Cookies Policy
X
Cookie Policy

This site uses cookies. By continuing to browse the site you are agreeing to our use of cookies.

I accept this policy

Find out more here

Relationships between chemosensory behaviour and foraging mode within lacertid lizards

No metrics data to plot.
The attempt to load metrics for this article has failed.
The attempt to plot a graph for these metrics has failed.
MyBook is a cheap paperback edition of the original book and will be sold at uniform, low price.

Buy this article

Price:
$30.00+ Tax (if applicable)
Add to Favorites

image of Behaviour

We assess associations between chemosensory capacity and foraging mode within lacertid lizards. Species of Lacertidae differ considerably in indices of foraging mode, and therefore seem well suited to test the adaptive nature of a coupling between foraging and sensory ecology. We observed tongue-flick (TF) rates of members from eight species in the field and in experimental conditions with no prey stimuli, with chemical stimuli, with visual stimuli and with both chemical and visual stimuli. All species increased TF rates in response to both purely visual and purely chemical prey cues, and the increase was most pronounced when both types of stimuli were offered simultaneously. Absolute TF rates in experimental conditions differed considerably among species, and species means obtained in experimental situations correlated closely with those observed in the field. Species that spend a relatively large amount of their time budget actively searching for food tend to use their vomeronasal system more frequently. Although all species in our study retained the capacity of recognizing prey chemicals, our data corroborate the idea of a functional link between an active foraging style and the usage of chemical information.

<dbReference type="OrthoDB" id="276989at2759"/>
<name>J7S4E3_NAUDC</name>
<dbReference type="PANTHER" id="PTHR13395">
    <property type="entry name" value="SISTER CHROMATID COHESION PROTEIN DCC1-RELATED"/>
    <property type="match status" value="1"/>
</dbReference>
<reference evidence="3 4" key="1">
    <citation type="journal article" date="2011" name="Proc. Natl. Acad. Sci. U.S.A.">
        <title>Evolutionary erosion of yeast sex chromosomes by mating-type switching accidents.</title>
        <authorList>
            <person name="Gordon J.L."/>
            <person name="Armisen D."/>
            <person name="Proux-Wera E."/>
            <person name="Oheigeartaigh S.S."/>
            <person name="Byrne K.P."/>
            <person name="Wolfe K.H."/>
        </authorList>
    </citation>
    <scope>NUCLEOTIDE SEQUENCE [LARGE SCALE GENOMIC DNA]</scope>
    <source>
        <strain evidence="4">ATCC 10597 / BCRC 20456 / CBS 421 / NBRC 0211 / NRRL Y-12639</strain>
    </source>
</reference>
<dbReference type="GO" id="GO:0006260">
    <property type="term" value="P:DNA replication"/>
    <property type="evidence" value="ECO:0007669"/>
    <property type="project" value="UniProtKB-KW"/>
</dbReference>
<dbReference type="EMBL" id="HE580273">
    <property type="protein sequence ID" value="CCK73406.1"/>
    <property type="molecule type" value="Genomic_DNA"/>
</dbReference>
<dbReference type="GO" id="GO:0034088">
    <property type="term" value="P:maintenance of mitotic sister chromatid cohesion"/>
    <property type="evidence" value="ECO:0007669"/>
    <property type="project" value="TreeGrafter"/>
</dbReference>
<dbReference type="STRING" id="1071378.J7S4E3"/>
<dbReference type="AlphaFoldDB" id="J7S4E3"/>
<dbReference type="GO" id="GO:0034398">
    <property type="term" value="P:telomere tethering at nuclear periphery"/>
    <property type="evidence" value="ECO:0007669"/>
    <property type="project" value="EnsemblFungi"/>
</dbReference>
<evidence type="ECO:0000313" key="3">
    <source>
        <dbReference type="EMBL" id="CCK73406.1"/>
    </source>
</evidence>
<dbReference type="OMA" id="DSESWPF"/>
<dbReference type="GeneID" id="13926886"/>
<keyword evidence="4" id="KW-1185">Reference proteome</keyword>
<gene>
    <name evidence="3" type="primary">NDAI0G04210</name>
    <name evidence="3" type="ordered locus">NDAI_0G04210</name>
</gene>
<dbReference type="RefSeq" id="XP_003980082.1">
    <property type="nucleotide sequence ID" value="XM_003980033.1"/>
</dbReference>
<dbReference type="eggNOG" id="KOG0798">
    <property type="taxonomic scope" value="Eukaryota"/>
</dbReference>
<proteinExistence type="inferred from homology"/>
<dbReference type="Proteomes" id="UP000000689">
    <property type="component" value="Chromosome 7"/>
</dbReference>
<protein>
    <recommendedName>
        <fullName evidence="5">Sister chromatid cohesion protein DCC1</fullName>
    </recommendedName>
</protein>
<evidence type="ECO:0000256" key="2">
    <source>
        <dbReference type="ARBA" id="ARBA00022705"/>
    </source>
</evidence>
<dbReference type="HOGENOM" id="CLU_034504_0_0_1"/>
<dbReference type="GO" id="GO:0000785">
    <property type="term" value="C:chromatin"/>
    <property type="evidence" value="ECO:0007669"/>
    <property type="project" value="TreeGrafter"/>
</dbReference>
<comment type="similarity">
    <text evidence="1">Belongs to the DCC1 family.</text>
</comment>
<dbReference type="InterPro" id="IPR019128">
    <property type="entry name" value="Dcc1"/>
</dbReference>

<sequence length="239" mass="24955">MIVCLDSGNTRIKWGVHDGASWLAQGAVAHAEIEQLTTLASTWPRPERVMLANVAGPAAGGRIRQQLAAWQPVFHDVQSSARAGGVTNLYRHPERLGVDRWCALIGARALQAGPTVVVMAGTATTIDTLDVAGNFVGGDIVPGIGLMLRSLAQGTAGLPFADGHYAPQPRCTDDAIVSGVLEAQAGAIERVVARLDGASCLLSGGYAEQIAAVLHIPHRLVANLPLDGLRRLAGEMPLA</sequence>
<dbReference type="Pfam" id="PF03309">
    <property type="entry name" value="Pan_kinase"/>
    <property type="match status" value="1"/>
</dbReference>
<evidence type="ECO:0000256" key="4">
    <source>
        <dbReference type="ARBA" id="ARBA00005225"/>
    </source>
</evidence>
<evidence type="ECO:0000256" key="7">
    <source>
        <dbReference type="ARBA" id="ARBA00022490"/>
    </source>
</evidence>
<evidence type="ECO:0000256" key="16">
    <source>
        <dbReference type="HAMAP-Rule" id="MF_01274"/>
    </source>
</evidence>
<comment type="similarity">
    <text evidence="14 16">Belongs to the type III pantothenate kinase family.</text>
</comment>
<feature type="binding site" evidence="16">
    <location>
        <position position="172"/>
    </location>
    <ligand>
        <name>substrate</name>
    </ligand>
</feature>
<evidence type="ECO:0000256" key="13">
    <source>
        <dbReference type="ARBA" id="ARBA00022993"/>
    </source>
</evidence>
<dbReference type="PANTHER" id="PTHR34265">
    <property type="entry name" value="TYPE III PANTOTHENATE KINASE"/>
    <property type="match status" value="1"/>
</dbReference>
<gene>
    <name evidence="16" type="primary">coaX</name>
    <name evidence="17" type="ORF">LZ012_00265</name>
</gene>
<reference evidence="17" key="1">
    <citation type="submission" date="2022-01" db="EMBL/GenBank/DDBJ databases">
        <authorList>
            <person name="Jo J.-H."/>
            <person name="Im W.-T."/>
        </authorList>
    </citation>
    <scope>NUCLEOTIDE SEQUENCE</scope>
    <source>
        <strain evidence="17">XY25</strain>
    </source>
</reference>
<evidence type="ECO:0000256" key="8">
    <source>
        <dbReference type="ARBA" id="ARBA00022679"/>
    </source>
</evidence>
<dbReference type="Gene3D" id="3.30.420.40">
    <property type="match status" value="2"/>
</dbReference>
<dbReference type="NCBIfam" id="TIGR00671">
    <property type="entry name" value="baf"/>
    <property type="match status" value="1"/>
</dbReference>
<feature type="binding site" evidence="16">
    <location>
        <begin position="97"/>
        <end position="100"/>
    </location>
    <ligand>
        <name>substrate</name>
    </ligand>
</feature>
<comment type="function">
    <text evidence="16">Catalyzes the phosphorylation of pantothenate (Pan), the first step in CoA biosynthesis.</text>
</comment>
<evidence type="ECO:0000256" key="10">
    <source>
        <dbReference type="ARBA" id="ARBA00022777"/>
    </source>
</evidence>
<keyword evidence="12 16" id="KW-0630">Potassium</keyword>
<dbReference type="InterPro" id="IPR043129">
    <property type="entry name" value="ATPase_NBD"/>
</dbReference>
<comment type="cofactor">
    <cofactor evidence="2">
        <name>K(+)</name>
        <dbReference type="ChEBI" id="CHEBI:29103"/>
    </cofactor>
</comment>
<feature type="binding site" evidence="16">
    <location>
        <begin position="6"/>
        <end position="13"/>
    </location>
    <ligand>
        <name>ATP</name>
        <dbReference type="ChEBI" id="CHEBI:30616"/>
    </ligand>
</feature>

Loading

Article metrics loading...

/content/journals/10.1163/156853907779947373
2007-01-01
2015-04-27

Affiliations: 1: Laboratory for Functional Morphology, Department of Biology, University of Antwerp, Universiteitsplein 1, B-2610 Wilrijk, Belgium

Sign-in

Can't access your account?
  • Tools

  • Add to Favorites
  • Printable version
  • Email this page
  • Subscribe to email alerts
  • Get permissions
  • Recommend to your library

    You must fill out fields marked with: *

    Librarian details
    Name:*
    Email:*
    Your details
    Name:*
    Email:*
    Department:*
    Why are you recommending this title?
    Select reason:
     
     
     
     
    Other:
     
    Behaviour — Recommend this title to your library

    Thank you

    Your recommendation has been sent to your librarian.

  • Export citations
  • Key

  • Full access
  • Open Access
  • Partial/No accessInformation